Let us briefly return to the purification ritual for this malady. There are two birds, one slain and one dipped in the blood but eventually set free. There is water that becomes discolored by blood. There is blood placed on hyssop and wood. Maybe you’ve noticed already, but this ritual has quite a bit in common, symbolically speaking, with Pesach [the holiday of Passover].
One bird is slain. Could this represent the Egyptian firstborn? The word negah that I spoke of earlier that means affliction or plague is used only twice in the Torah: once when discussing tzara’at, and earlier in Sh’mot 11:1, which says "vayomer ad-nai al-Moshe, od nega echad avi al-Mitzraim,"—God said to Moshe one more plague I will bring upon Pharaoh and upon Egypt. And that was the plague of the killing of the first born. Water filled with blood, as the Nile turned to blood. The second bird is dipped in the bloody water but is freed, as the Hebrew slaves were freed through waters that closed in over the Egyptian army. The hyssop and the cedar wood are dipped in the blood, as the wooden lentils of the homes were covered in blood by hyssop dipped in blood. This purification ritual is like a mini-Pesach.
It seems like the Torah is making a connection between Pesach and the purification of the metzorah. But what is the connection? I think the clue lies in understanding what happened on Pesach, because it was then that we became a nation. We went from simple individuals to having a dual identity as both individuals AND members of a wider nation, a people, a community. When we speak lashon hara or hotzaat shem ra or rechilut, when we use our words to harm, mistreat, and abuse the people within our community, we end up separating ourselves from that community. And the only way to return is to remember that moment in time when we became a people. To remember what unites us as Am Yisrael, the people of Israel. To work to rebuild our sense of communal identity.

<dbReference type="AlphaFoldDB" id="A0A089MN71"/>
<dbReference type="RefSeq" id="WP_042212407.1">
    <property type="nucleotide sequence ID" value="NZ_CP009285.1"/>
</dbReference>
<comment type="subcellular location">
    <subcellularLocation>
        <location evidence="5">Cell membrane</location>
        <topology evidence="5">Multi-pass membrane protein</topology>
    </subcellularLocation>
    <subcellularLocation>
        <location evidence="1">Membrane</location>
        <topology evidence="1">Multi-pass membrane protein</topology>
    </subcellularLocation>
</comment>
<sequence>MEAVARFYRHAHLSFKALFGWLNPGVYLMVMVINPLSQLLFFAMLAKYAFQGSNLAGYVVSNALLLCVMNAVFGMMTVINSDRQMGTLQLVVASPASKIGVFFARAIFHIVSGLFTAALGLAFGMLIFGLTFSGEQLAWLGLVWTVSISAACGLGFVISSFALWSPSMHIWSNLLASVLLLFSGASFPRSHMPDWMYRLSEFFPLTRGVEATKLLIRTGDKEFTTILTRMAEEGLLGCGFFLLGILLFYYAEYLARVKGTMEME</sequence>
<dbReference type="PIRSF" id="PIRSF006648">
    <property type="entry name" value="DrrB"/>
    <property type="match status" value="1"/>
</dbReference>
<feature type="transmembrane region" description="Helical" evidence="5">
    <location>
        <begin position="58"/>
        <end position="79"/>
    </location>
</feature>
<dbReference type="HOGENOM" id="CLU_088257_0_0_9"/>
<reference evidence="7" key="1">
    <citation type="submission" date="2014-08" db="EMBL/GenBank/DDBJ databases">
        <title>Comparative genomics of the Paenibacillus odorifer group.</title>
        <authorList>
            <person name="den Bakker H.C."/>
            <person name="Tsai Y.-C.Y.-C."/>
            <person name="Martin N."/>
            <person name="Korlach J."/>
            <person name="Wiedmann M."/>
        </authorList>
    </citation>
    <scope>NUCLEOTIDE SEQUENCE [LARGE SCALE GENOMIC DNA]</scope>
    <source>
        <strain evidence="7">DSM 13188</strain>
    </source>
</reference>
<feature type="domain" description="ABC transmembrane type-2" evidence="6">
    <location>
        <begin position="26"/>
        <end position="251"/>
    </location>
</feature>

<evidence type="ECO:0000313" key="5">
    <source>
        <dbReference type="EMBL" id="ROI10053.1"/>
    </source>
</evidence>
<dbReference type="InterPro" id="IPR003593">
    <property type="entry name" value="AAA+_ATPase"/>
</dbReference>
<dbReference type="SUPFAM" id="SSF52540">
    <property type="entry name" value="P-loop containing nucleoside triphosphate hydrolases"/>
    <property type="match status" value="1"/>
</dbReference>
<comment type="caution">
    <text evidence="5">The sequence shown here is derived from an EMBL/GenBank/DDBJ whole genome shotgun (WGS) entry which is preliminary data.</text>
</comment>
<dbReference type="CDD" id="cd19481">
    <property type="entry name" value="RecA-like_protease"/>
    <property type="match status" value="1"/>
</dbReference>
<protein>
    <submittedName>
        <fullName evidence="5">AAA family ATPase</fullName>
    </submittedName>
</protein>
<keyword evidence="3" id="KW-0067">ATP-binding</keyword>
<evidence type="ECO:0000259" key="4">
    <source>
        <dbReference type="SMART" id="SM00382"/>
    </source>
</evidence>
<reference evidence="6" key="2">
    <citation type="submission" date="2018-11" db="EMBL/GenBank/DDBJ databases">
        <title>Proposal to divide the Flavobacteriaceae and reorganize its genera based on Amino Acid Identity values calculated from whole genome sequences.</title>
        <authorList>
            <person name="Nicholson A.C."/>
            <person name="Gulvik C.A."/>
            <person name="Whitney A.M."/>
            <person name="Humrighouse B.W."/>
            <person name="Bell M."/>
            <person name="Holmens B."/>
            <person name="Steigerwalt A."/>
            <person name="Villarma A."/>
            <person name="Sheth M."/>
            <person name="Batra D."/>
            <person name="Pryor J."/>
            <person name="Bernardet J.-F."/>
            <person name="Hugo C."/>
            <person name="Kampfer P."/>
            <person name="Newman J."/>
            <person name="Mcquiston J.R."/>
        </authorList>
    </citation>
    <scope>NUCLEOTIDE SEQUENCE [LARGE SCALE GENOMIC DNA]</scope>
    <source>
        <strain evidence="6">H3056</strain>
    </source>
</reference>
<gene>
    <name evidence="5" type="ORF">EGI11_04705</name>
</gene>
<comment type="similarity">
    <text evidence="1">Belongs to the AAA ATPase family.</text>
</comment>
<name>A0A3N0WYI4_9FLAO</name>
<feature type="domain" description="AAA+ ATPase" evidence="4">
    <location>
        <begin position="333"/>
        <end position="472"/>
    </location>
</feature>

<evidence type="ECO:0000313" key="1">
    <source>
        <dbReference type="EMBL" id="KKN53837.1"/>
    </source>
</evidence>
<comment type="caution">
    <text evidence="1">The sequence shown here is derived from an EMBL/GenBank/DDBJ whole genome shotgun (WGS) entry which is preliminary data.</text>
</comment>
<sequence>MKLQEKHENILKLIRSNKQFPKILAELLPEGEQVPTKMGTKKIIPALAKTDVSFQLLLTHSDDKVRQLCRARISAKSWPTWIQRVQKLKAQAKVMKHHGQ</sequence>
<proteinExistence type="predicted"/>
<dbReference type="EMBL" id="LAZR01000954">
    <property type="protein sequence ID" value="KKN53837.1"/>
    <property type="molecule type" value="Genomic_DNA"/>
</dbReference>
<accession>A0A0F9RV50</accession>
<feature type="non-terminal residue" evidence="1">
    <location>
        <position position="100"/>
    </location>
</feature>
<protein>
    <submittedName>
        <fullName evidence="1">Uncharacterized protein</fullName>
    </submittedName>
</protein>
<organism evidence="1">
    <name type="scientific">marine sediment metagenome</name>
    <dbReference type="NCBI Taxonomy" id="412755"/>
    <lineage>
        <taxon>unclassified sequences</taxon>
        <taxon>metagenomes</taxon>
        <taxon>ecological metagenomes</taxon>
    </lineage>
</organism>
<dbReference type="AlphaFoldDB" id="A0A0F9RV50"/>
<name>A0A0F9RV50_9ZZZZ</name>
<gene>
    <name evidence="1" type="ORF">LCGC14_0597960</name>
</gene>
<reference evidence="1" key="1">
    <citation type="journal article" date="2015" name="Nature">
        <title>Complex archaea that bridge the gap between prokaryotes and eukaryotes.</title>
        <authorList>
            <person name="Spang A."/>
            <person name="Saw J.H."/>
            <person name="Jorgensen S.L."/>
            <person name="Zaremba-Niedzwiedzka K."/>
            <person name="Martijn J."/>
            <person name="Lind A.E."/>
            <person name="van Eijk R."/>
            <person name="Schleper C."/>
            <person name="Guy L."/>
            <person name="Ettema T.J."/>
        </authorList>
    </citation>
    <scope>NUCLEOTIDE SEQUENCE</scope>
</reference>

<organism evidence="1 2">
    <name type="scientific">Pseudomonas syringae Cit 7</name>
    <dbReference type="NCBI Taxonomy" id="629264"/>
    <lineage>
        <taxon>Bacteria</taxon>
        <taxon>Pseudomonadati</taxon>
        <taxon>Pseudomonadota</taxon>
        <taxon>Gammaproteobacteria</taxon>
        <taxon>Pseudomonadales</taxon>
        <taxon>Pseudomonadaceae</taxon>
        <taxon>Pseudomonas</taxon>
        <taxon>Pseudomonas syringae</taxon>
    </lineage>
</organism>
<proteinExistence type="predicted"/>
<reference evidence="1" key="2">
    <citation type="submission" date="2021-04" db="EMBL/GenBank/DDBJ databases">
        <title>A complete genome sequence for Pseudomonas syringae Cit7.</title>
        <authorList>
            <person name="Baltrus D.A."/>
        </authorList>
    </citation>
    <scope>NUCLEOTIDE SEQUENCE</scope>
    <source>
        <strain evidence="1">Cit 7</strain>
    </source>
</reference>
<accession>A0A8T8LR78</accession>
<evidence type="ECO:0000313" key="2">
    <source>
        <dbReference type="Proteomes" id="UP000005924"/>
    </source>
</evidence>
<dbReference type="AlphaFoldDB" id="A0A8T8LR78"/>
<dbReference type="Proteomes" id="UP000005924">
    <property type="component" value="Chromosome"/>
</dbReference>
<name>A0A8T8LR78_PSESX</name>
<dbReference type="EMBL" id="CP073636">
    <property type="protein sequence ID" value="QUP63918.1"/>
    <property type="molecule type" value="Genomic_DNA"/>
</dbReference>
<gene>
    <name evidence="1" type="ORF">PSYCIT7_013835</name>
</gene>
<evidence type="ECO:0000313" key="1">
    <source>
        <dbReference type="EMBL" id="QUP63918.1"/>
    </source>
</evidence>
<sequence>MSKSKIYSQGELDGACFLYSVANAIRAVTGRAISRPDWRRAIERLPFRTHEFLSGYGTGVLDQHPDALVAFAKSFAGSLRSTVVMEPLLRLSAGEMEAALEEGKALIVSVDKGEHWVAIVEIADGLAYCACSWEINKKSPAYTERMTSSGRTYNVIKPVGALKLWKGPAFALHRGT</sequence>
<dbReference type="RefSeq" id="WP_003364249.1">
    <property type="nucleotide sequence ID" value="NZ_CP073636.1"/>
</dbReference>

If any of you have ever stepped into a synagogue, and I’m assuming you have as you’re currently in one, then you’ve most likely heard the common lament that goes something like, “We need to rescue the Jewish community! The Jewish community is shrinking and dying!” And I understand where those voices are coming from, I really do. But I can’t help but wonder, “If that is true, then why?” I think part of the problem is that so many of us have lost sight of that communal identity, start placing ourselves over the community, and brandish our tongues as a weapon against those who don’t follow our way of doing things. We say this person isn’t observant enough, this person is TOO observant, this person is in a gay, interracial, intercultural, interfaith marriage (not to be too specific), this person is a convert, this person looks differently, acts differently, thinks differently. And we aren’t pushing people away from Jewish community (because they’ll find it if they want it). Ultimately, what we’re doing is pushing ourselves away from the opportunity to have more meaningful connections with a wider and more diverse set of people and ideas within the Jewish community. And we end up hurting ourselves in the process, because we are not just individuals, we are part of a whole.
We have a tradition that every Jewish soul (present, future, and past) was present at Sinai to receive the Torah. And as we stood there to receive it, there were no qualifications given, no, “Accept my Torah, but only if you’re heterosexual, only if you’re a certain race, only if you marry a Jew, only if you’re born Jewish.” We are, all of us, the people of Israel. We are all Jews. We may be gay or straight, religious or secular, married within the tribe or not. We all bring our diverse backgrounds and experiences and traditions, and the Jewish community is richer for this.
As we get ready to celebrate Pesach next week, let’s all take time to think about the importance of community, both locally and as part of the Jewish people, and let’s always remember to use our words to build up our community and all around us, words that comfort and support and give life. Shabbat Shalom.